The issue of solicitors exorbitant rate of pay and the glacial rate of progress in Tribunal hearings has been at issue since The Beef Tribunal. A right of appeal and the protection of individual rights before such Tribunals is imperative to ensuring justice is a part of the Tribunal system so put simply delay is a necessary evil in ensuring we can stand by the outcome of any findings. Oireachtas committees and inquiries held abroad such as the Scott Inquiry in the UK have been outright failures, contested and produce little satisfactory results. Though there are few high profile outcomes from the spate of Tribunals established during the 1990s the fact is that political lobbying has been revolutionised. I won’t rush to saying it has had results, I remember attending a conference where Marion Harkin bemusedly contributed that the practice of paying for planning permission is a national problem and goes on to this day in her constituency and others in the West of the country and the only reason a fuss has been made of the corruption in Dublin, is well because its Dublin. I would stand by Tribunals as the best mechanism to investigate matters of urgent public concern however there is certainly cause for reappraising how Tribunals are run and clear identifiable methods of taking the findings of Tribunal reports and learning a lesson from them. This would certainly allieve public frustration with what seem to be ballooning bureaucratic mazes that seem ultimately to serve little purpose.
It is absolutely of no value to begin criticising the possible cost of a Tribunal and suggest its termination in its 9th year. To have progressed so far and not see it to a proper end would be more of a waste than any other course of action. Not that McDowell has stuck to his guns, he has conceded that the final cost could be closer to the estimate suggested by Judge Mahon, admitting that no one could read the future. Where then did the impetus come from for the original statement? Did the Auditor General present a projection or did a member of the ESRI research the potential cost? – No. It seems he has plucked the figure out of the air and while no one was actually shocked initially that a Tribunal could run to such expense it was absolutely ridiculed by the person who could most ably make such a suggestion – the Tribunals chairman – stating that he felt a figure 700 m less would be more realistic.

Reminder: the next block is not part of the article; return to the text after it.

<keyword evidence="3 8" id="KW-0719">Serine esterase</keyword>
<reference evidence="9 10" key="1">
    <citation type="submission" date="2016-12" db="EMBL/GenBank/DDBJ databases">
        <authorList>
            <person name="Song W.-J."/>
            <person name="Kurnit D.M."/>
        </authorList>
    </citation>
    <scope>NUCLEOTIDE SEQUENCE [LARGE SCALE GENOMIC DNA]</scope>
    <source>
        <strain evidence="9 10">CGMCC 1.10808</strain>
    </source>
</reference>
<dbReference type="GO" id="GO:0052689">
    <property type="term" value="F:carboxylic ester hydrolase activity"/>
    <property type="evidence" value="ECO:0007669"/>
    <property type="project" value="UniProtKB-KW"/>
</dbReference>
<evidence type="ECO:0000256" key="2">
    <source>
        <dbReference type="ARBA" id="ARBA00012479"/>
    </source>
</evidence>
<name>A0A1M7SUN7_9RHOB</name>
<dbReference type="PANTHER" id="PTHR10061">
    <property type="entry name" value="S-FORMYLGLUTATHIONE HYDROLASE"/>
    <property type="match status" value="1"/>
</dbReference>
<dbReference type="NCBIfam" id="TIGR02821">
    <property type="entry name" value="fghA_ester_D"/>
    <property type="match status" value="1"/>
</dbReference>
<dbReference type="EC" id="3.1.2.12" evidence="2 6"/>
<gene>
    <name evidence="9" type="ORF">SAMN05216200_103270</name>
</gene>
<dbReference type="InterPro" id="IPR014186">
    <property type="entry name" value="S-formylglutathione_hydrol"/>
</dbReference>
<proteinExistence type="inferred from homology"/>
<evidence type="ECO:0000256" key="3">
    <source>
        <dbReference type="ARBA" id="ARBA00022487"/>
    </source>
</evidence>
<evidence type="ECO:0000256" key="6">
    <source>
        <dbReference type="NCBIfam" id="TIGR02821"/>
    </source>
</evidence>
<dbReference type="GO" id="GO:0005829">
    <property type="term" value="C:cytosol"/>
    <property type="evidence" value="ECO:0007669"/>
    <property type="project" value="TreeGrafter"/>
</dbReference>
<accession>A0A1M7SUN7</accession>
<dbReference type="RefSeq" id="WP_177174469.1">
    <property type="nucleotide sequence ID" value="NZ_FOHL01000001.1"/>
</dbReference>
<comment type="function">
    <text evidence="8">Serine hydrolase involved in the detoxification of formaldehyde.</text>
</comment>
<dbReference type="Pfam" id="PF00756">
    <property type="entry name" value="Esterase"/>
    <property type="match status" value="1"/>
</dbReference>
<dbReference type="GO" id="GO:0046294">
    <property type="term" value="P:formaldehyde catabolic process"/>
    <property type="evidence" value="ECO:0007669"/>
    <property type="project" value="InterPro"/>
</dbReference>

Obviously the opposition have played the political manouever card, an option very easily embraced by the public. It’s difficult to swallow though. Only today did the PD’s rebuke the rumblings of the Fine Fail backbencers, which previously brought Mc Dowell’s Café Bar Licence initiative to an end so then it seems difficult to understand why McDowell would go out on a limb and try to set the ball rolling on bringing the Tribunal to an end so as to avoid any embarassment for Fine Fail in the next module’s hearings. Maybe I am too naive and conflicting with the backbenchers is small fish conflict and McDowell has a more long term game and is speaking out so as to ensure he has partners for a coalition next June. Maybe it was purely rummaging around in the attic of sore points and deciding to make a statement to ensure some pre-publicity for this weekend’s Ard Fheis. There is no denying there was no lead in or pretext to bringing up the Tribunal’s cost, yet bringing it up must have had some purpose. And to tail end the statement with the view that the money could be better spent on education or hospital beds is farcical and an insult to the intelligence of every person in this country. A lack of money has never been the problem with how major services are run, to try and turn the issue into an ‘I care about you all’ type statement is rubbish.
So with around 12 weeks to go this is the type of well though out, issue driven electioneering we can expect. McDowell is better than this, why he is going for unnecessary tabloid type exaggeration is a sad testament to the nature of politics in Ireland.